Do you also love the sound of fabric being cut? I do, it is such a soothing sound. But befor I show you the patchwork pieces of The Quilt, I first want to tell you about the difference between patchwork and quilting. I know the term ‘quilt’ is used as an umbrella term for the whole process leading to the finished ‘quilt’, but I am a stickler for using the right words, so I want to explain it at least once.
Patchwork is the assembling of small pieces of fabric in a larger whole, usually with the guide of a pattern. All the patchwork together forms what is often called the quilt top, which is in essential the quilt without stuffing and backing. Stuffing is called batting, or padding, in the quilt world and goes inside the quilt and makes it warm and cosy. Backing is the fabric that goes at the back. The quilt top, batting and backing is put together with a technique called basting, making a quilt sandwich. In a later post I will go into the particulars of the basting, because it is a technique I’ve used to process the t-shirts as well. Quilting, finally, is the sewing together of the several layers of fabric, which are usually the top, batting and backing. So, quilting is factually speaking only the second-to-last part of the whole process, after which only the border needs to be added.
So after this explanation we continue to the beautifull pieces. I know they all need to be ironed, or need ‘a press’ as it is also called, but I’ll do that when the quilt top is assembled.
Lovely friend gave the name to this patchwork pattern. We just started doodling while I was showing her what was possible and this pattern emerged. I think it is ironical that it looks a bit mathematical, because she hates maths. We made two versions of this patchwork reversing the colours in the second version. I think this is one of the first pieces of The Quilt I actually finished and I am quite proud of them.
Colour blocking patterns
The history behind these pieces is going to remain a mystery for you all, which allows you to give your own interpretation. The only thing I can tell you is that I think they look pretty. There are two or the orange pieces and one white one.
Three variations of a star pattern
Who doesn’t love some stars in her quilts, especially because the moon will find her place as well. The patterns of these are partly from a basic quilt block book my mother has, and partly we went on the improvisation path with the basic blocks. There are three star blocks in total:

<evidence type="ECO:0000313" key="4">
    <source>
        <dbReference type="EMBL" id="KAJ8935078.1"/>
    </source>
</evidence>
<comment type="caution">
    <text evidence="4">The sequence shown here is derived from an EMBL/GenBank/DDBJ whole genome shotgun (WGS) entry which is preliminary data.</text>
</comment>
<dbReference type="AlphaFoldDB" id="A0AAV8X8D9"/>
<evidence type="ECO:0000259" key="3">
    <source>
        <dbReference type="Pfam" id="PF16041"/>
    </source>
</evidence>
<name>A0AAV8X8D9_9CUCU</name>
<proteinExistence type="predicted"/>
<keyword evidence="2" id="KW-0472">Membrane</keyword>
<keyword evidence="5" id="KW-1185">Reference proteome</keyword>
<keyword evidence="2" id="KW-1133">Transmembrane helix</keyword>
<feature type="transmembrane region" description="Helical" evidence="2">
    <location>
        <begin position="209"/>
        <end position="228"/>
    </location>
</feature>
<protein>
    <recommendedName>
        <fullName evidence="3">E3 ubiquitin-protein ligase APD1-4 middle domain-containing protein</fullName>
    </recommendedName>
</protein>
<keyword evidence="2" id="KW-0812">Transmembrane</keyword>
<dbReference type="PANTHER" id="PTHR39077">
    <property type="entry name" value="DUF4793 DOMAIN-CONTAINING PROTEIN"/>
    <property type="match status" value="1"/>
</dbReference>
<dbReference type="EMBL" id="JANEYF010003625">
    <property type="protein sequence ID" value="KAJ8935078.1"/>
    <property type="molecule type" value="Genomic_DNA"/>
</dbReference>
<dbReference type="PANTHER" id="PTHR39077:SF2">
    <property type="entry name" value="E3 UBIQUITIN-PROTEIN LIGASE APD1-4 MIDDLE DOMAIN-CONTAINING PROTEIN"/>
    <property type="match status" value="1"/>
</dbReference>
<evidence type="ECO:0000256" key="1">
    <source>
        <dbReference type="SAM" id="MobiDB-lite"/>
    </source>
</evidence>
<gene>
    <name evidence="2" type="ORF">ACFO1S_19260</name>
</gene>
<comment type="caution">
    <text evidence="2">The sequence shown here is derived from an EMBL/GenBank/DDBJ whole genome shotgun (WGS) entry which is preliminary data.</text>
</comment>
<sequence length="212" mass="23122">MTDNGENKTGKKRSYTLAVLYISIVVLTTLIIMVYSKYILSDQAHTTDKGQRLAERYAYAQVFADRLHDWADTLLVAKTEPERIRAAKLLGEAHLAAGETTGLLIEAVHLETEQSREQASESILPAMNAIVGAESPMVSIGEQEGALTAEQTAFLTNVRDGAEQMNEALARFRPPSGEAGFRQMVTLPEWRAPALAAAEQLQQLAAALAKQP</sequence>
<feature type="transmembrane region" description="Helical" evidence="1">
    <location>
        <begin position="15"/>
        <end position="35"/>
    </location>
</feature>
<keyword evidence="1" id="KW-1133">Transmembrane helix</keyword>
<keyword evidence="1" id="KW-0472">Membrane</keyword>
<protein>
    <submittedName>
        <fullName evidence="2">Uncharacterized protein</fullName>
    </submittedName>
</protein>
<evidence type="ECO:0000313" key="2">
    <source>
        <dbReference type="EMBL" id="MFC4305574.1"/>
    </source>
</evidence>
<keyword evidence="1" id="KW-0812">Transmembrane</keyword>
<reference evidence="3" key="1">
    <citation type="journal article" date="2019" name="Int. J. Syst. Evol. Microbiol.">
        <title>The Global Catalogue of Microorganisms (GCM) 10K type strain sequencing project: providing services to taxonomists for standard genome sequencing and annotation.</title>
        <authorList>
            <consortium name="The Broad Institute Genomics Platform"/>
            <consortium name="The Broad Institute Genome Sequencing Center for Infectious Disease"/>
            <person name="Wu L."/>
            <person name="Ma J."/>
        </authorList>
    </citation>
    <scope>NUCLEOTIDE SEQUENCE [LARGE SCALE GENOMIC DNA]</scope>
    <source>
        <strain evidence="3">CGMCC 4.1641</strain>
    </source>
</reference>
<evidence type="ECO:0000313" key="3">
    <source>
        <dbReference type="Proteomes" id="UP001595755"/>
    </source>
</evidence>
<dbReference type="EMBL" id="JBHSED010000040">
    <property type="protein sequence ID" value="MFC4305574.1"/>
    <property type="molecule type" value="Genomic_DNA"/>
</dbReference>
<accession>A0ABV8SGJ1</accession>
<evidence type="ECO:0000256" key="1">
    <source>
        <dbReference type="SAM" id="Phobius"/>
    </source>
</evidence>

She is a wonder of contradictions: there is the moon, there are stars and there is a rainbow. If a quilt consist of everything a woman loves, one can not deny things because of physics, unless one is making a quilt for Albert Einstein. The fabric attached to the rainbow is a piece of her dog’s scarf, so she can always be with her.
The English flag and the flag of Groningen
These pieces are another proof that she is a wonder of contradictions; she loves both England and the northern province of the Netherlands and considers both her home. Therefore both flags deserved a place in this quilt. Quite a fetching pair they are, if I may say so for myself.
Because she loves ducks. The only thing this ducks lacks is an eye, but that will be embroidered on as soon as I have a decent drawing of it (working on it, working on it…). This duck is based on a pattern from Sesame Street found on fandomstitches.com. If you ever get the chance to ask lovely friend why she loves ducks, please do, because it is the cutest explanation you’ll ever see.
Mayan fabric inspired a Maya inspired pattern
This piece is the latest addition to the patchwork family of The Big Quilt. This piece was inspired by a piece of Mayan fabric, the blue one, my friend brought home sfrom Guatemala to use in The Big Quilt.
I learned one thing designing this block, and that is that a person can overthink a design. Usually I design things pretty quickly without thinking about all the different options too much, because I like to be surprised with the end result and to trust my intuition. However, somehow with this one I became insecure and drew a lot of different options. Now I see the end result, I am glad I did, because I really like the Escher, mind boggling, look the piece has now, but it was a stressful process. In the future it would not be a bad idea to try out different desings in future projects as well, altough in that case I have to find a way to make it less stressful. The fun thing of this pattern is that it reminded my friend of Mayan patters, which fits because it is a Mayan fabric.
Another tough aspect of this piece were the fabrics. The black is from a shirt of my uncle and that is all fine. The second one is the Mayan fabric from Guatemala and I know that it is absolutely gorgeous, but the two fabrics worked together like two angry mother-in-laws during a divorce while the families never really liked each other anyway. The black shirt fabric is very closely woven and the Mayan one very loosely. Also the Mayan one frayed very easily and was much thicker. In the end I had to work very carefully to make the two work together so to speak. I am very happy with the end result, and I think it is way tidier than I could have expected. The only thing I still have to do it try to iron some of the wrinkles out.
So, my lovelies, this is all the patchwork in the quilt so far. More will be added if inspiration for the quilt strikes. Here is a picture of all the pieces that are finished so far:
* What Duck?
Would you like to know more?
See my DeviantArt or Instagram (username: bella.g.bear.art) for more artwork and WIPs. You can also follow my blog by clicking on the button on the left or by filling in your email address. There will be a monthly update at the end of every month and a new blogpost every Sunday or Monday.